Purchase this article with an account.
Farzana Rahman, Shereen Nizari, Joana Galvao, Miles Parnell, ABUBAKAR HABIB, Eduardo Normando, M Francesca Cordeiro; Reversal of Apoptosis in Retinal Ganglion Cells. Invest. Ophthalmol. Vis. Sci. 2013;54(15):434.
Download citation file:
© ARVO (1962-2015); The Authors (2016-present)
Early detection of retinal ganglion cell (RGC) apoptosis and its prevention holds promise as a novel and effective treatment for glaucoma. Reversible apoptosis, during which there is exposure of phosphatidylserine (PS) on to the outer leaflet of the plasma membrane, has recently been described, using Galectin-1(Gal-1). The aim of this study was to determine whether Gal-1 induces apoptosis in RGCs, and to investigate whether this apoptosis is reversible.
RGCs as part of a mixed cell culture with Muller cells were treated with human Gal-1 at concentrations of 2.5μM, 1.25 μM and 0.63μM. Hoechst staining was used to determine cell viability and apoptosis following 30 minutes of treatment with Gal-1. Live cell imaging with Annexin-V was then used to assess PS exposure following Gal-1 treatment. Gal-1 was combined with Annexin-V (2.5µl), binding buffer (10µl) and Hoechst stain (0.1µl) resulting in concentrations of 5.27µM, 2.64μM, 2.00µM and 1.32μM. Live cell imaging was performed for 30 minutes on cells in Dulbecco's modified eagle medium (DMEM) alone initially. After 30 minutes, DMEM was replaced with Gal-1 treatments for 30 minutes and then replaced with DMEM again. Live cell imaging continued for 2 hours.
A one-way ANOVA showed significant reduction in the viability of mixed cells following treatment with 1.25μM Gal-1 (p<0.05) and 2.50μM Gal-1 (p<0.001), compared to the control (DMEM set as 100% viability). A 23.31% decrease in total cells was observed with 1.25μM Gal-1 compared to the control (DMEM). A 38.34% decrease in total cells was observed with 2.5μM Gal-1 compared to the control. When analysing the dose-response relationship, there was 97.78% certainty that the reduction in cell viability was due to the action of Gal-1 (Pearson r = -0.9777, p = 0.0223). Live cell imaging demonstrated increased Annexin-V binding following treatment with Gal-1 at concentrations of 1.32µM, 2.00µM, 2.64µM and 5.27µM. This suggested that Gal-1 at these concentrations induced PS exposure. Removal of Gal-1 after 30 minutes caused a reduction and redistribution in Annexin-V staining.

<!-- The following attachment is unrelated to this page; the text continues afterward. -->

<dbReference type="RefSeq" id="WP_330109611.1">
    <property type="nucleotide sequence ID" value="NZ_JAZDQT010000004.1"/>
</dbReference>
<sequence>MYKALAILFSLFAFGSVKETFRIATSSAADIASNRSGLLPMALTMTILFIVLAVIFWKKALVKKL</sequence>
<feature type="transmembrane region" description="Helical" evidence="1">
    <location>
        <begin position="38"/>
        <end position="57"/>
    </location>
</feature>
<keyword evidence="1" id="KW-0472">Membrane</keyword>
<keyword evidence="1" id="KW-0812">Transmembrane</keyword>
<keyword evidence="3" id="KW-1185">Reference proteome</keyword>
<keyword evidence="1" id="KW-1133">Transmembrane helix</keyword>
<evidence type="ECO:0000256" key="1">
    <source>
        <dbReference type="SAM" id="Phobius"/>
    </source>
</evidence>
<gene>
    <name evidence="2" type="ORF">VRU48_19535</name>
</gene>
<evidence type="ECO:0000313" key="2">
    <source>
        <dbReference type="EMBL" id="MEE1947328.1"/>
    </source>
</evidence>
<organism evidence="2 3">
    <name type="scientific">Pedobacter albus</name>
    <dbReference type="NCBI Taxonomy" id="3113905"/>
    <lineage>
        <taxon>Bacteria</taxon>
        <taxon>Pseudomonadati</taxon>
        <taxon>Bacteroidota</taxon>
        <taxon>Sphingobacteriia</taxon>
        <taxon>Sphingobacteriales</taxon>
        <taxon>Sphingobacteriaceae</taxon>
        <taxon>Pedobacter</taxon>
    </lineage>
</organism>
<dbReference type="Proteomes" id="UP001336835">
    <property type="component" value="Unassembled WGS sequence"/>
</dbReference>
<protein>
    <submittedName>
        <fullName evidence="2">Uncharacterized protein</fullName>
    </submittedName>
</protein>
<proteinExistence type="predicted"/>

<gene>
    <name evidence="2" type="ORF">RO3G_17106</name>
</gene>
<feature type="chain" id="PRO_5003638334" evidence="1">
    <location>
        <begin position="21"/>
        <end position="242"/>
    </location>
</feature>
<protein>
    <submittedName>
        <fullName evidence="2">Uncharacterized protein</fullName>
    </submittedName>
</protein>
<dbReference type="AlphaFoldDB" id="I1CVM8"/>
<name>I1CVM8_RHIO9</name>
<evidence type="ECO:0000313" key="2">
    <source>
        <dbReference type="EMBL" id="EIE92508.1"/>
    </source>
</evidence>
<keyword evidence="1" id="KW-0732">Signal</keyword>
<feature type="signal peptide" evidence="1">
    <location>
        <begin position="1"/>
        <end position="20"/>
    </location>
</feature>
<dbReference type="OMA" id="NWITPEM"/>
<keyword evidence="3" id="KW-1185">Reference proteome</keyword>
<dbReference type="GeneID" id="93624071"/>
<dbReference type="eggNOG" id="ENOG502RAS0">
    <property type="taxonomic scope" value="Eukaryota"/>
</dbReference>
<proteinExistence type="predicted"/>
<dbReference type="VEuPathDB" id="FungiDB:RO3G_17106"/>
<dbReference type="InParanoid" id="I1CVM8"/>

These results provide a mechanistic insight into RGC apoptosis and suggest potential for its reversal. This would be of great benefit clinically for the early management of glaucoma and other pathologies such as diabetic retinopathy. A process once considered an irreversible pathway leading to cell death now holds hope as a therapeutic target.
This PDF is available to Subscribers Only